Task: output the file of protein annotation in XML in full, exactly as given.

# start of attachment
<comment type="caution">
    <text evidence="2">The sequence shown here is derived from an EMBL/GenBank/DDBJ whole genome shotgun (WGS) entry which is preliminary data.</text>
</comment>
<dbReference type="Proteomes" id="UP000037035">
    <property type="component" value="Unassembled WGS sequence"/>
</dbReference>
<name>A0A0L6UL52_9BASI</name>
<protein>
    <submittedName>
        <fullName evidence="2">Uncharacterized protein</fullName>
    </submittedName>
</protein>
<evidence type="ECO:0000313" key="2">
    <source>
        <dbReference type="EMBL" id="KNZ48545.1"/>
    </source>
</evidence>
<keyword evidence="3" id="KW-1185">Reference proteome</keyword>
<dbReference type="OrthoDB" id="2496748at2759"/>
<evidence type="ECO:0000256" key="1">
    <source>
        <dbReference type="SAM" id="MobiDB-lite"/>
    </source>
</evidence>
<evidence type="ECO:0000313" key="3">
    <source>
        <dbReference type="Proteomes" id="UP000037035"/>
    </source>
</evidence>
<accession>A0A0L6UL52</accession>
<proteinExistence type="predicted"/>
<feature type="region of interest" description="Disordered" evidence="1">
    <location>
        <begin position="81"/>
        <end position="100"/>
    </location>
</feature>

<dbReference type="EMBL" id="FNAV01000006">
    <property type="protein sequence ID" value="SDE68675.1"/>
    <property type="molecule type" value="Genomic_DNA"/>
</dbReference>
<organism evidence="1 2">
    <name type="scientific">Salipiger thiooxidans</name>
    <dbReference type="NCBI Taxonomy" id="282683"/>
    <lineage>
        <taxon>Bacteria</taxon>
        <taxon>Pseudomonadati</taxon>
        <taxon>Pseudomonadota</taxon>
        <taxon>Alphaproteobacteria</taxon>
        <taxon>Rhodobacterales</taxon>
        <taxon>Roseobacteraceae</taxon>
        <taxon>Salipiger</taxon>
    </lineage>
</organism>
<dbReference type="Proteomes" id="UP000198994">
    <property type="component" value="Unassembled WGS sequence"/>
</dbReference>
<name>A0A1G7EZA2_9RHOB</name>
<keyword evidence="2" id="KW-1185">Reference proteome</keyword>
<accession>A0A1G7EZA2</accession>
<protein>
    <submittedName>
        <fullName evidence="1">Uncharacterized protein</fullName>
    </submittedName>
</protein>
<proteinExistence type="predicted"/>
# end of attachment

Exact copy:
<comment type="caution">
    <text evidence="2">The sequence shown here is derived from an EMBL/GenBank/DDBJ whole genome shotgun (WGS) entry which is preliminary data.</text>
</comment>
<dbReference type="Proteomes" id="UP000037035">
    <property type="component" value="Unassembled WGS sequence"/>
</dbReference>
<name>A0A0L6UL52_9BASI</name>
<protein>
    <submittedName>
        <fullName evidence="2">Uncharacterized protein</fullName>
    </submittedName>
</protein>
<evidence type="ECO:0000313" key="2">
    <source>
        <dbReference type="EMBL" id="KNZ48545.1"/>
    </source>
</evidence>
<keyword evidence="3" id="KW-1185">Reference proteome</keyword>
<dbReference type="OrthoDB" id="2496748at2759"/>
<evidence type="ECO:0000256" key="1">
    <source>
        <dbReference type="SAM" id="MobiDB-lite"/>
    </source>
</evidence>
<evidence type="ECO:0000313" key="3">
    <source>
        <dbReference type="Proteomes" id="UP000037035"/>
    </source>
</evidence>
<accession>A0A0L6UL52</accession>
<proteinExistence type="predicted"/>
<feature type="region of interest" description="Disordered" evidence="1">
    <location>
        <begin position="81"/>
        <end position="100"/>
    </location>
</feature>

<dbReference type="EMBL" id="FNAV01000006">
    <property type="protein sequence ID" value="SDE68675.1"/>
    <property type="molecule type" value="Genomic_DNA"/>
</dbReference>
<organism evidence="1 2">
    <name type="scientific">Salipiger thiooxidans</name>
    <dbReference type="NCBI Taxonomy" id="282683"/>
    <lineage>
        <taxon>Bacteria</taxon>
        <taxon>Pseudomonadati</taxon>
        <taxon>Pseudomonadota</taxon>
        <taxon>Alphaproteobacteria</taxon>
        <taxon>Rhodobacterales</taxon>
        <taxon>Roseobacteraceae</taxon>
        <taxon>Salipiger</taxon>
    </lineage>
</organism>
<dbReference type="Proteomes" id="UP000198994">
    <property type="component" value="Unassembled WGS sequence"/>
</dbReference>
<name>A0A1G7EZA2_9RHOB</name>
<keyword evidence="2" id="KW-1185">Reference proteome</keyword>
<accession>A0A1G7EZA2</accession>
<protein>
    <submittedName>
        <fullName evidence="1">Uncharacterized protein</fullName>
    </submittedName>
</protein>
<proteinExistence type="predicted"/>